Read more
Tuesday, July 25, 2017

Judi Spiers talks to a North Devonian who has found himself travelling the world to instruct newcomers in a sport close to his heart

Read more
Monday, July 24, 2017

He’s one of the greatest cinematographers of all time but at home in Devon, Roger Deakins likes to take a break from the limelight. Chrissy Harris met up with him to talk movies, Hollywood and pasties...

Read more
Monday, July 17, 2017

We have covered just some of the celebrities born in Devon, however it seems that we had forgotten some. Here we have 8 more celebrities that were born in Devon

Read more
Tuesday, June 27, 2017

A new exhibition of contemporary sculpture seeks to inspire, surprise and even challenge visitors to Buckland Abbey. Claire Saul talks to the creative force behind The Art of Reflection

Read more
Tuesday, June 27, 2017

Farmer and wildlife conservationist Tim Green died in a horrific accident in February. He was just 42. Here, his best friend and business partner Rebecca Hosking tells Chrissy Harris how she and her team are carrying on in his memory...

Read more
Monday, June 19, 2017

Businessman Steve Littley sold his transport firm and left Surrey for the perfect, quiet life in Devon. A decade and £3.5million on, the building work at Cranberries Hideaway has finally finished. Kate Williams visits the former dairy farm and discovers how the journey evolved

Read more
Monday, June 19, 2017

John Wright turns back the clock to talk to a man whose job once took him around the lanes of Devon in all weathers to make sure the milk got through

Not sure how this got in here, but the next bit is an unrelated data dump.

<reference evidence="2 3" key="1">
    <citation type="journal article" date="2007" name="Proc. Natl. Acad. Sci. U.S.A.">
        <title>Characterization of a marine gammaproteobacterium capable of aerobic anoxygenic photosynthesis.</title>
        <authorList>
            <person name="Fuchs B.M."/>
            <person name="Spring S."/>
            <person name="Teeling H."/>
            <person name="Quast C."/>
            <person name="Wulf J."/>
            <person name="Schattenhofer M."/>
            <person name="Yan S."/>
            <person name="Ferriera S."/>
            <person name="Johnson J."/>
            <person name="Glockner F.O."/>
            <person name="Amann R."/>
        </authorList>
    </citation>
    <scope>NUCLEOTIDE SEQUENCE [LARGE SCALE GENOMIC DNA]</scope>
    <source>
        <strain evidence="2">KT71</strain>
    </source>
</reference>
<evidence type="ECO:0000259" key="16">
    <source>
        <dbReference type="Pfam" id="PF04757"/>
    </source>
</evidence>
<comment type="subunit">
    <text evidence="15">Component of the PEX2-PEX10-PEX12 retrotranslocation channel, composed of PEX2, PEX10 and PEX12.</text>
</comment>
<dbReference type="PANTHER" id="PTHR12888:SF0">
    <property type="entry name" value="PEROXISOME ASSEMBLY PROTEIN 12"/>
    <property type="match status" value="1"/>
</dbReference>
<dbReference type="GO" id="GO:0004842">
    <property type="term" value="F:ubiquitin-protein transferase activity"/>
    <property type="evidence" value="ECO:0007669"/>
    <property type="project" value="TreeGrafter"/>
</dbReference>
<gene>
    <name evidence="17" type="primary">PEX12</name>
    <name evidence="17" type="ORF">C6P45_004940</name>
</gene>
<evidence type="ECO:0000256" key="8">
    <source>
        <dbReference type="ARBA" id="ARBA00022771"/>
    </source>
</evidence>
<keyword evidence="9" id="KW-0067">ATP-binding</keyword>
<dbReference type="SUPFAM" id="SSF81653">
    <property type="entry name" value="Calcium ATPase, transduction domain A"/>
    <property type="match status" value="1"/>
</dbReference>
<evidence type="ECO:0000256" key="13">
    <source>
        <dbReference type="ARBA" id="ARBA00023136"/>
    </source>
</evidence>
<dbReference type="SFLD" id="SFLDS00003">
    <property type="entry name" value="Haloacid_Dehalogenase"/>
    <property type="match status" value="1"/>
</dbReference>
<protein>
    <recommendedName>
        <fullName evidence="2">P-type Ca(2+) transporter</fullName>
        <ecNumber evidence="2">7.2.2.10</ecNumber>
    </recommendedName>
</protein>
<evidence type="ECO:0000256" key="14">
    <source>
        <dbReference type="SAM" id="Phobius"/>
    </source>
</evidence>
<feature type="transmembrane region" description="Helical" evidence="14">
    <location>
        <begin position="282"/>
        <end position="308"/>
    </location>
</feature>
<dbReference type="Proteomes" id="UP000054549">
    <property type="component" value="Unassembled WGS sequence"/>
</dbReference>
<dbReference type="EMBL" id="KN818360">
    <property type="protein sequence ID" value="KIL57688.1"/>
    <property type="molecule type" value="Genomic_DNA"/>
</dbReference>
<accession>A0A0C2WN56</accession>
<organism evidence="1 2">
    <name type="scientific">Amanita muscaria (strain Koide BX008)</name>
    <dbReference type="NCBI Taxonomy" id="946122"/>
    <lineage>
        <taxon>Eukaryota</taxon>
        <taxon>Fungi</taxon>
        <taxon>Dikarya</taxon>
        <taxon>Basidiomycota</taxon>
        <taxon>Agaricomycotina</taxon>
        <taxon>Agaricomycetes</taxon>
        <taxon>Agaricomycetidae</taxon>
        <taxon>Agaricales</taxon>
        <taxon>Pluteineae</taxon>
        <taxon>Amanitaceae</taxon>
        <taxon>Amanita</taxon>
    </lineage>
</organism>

Read more
Monday, June 19, 2017

Chagford’s community farm enterprise, Chagfarm arose out of two brothers’ yearning to connect farmers with local communities, writes Fran McElhone

Read more
Monday, June 12, 2017

In the latest in her series throughout 2017 profiling inspirational women, Kate Haskell talks to foster mum Wendy Hart

Read more
Monday, June 5, 2017

Dartmoor actress Victoria Lucie has made a quick transition from school to stage and screen, as she tells Jimmy Swindells

Read more
Wednesday, May 31, 2017

Made in Chelsea’s Cheska Hull tells Chrissy Harris why she’s happy to call Salcombe her home

Read more
Tuesday, May 30, 2017

Being kidnapped by pirates isn’t the only dramatic incident in the life of diver Philip Durdey, discovers Catherine Courtenay

Read more
Monday, May 22, 2017

Celebrating his 90th birthday, a retrospective spanning seven decades of work by renowned landscape artist Kenneth Webb is sure to inspire and delight this month, writes Carol Burns

Read more
 
South West Life advert link
 
A+ South & South West
 
South West Life advert link
 
South West Life advert link

Newsletter Sign Up

Sign up to the following newsletters:

Sign up to receive our regular email newsletter


Topics of Interest

Food and Drink Directory

Subscribe or buy a mag today


subscription ad
Devon Life Application Link


Local Business Directory

Devon's trusted business finder

Job search in your local area



Search For a Car In Your Area

Property Search